• Sure, regulation can go too far. I’ll admit that. The line involves that grey area of “the public good”. Your rights stop where mine begin. It won’t be easy to find the right balance, but we need people willing to engage in that battle and take some risks. We’ve been trying to pass rural protection for years now and failed over three times even when we had consensus teams of business, real estate, and property owners from public work sessions. The problem is that the people most opposed to the regulations won’t sit down at the table to come up with reasonable compromises. That’s why I say I’ve come to believe they are opposed to zoning altogether. In fact, the three ordinances that came before the BOS were significant compromises, and their failure doesn’t speak well of our ability as a community to find common ground. Perhaps the election will do what a public work session could not…

    However, I’d also say to those who opposed all three of the last ordinances, that some moderate regulation now will prevent more extreme regulation later. Just look at other states that have rather extreme regulations that even forbid catching water off your roof because technically you don’t “own” it under the law. If water problems get worse, then more extreme measures may be needed later. If we care about out property rights, then the best thing we can do is be good stewards now.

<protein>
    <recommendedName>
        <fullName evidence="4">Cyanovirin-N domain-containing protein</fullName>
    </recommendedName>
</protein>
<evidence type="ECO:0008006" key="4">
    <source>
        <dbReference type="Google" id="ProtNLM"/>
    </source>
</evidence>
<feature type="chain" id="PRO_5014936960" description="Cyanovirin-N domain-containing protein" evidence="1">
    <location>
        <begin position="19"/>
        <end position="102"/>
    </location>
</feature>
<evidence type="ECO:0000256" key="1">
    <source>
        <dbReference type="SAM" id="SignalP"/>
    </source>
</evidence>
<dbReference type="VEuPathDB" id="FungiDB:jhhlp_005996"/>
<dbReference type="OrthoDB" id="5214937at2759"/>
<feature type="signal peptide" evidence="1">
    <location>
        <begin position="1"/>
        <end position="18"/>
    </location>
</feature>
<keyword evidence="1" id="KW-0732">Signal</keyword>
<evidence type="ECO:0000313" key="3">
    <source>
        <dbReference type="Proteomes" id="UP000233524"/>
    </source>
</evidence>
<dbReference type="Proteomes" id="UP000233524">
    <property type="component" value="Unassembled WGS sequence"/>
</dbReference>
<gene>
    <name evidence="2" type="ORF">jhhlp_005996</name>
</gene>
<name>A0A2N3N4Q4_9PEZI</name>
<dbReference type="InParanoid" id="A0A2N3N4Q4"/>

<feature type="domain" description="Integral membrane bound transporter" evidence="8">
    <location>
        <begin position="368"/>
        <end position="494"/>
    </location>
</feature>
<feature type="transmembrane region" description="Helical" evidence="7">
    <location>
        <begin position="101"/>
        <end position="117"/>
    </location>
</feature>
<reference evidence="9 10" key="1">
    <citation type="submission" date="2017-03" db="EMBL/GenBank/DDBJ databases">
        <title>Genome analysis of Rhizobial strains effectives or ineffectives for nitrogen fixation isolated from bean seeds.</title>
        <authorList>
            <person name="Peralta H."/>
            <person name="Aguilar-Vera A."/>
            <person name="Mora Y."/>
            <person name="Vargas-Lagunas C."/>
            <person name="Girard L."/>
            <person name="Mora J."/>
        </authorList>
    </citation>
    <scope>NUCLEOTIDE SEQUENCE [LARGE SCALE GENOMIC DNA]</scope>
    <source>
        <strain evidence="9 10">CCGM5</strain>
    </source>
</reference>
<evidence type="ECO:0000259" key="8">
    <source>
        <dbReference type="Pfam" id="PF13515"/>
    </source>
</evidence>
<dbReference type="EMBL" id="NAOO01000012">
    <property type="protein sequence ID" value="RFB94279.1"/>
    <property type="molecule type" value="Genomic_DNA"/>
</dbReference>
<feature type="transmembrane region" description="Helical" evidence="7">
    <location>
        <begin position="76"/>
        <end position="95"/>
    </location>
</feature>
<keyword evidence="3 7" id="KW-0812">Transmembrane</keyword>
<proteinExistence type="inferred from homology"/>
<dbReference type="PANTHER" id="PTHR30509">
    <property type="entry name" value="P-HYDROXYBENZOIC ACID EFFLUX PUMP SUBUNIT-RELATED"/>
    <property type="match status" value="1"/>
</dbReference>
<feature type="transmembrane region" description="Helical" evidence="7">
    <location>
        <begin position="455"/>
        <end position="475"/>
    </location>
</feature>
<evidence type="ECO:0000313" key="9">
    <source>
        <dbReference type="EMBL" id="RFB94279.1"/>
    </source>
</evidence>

As for my “worst case senario”, it was an actual case brought forward by staff over the Rivanna Reservior. We currently regulate building on critical slope, but don’t regulate driveways and subdivision roads. The ordinance would have fixed that loophole, and prevented situations like the examples given at the meeting. Also, the cost for stream restoration is astronomical (I can look up the rate if you like), and we’ve got a failing level of quality for many or our rivers in Albemarle. I can say with my knowledge of ecology that establishing appropriate buffers for houses, septic field, and roads would indeed have a significant impact.

    I disagree about land use taxation too, but I’ve covered that elsewhere.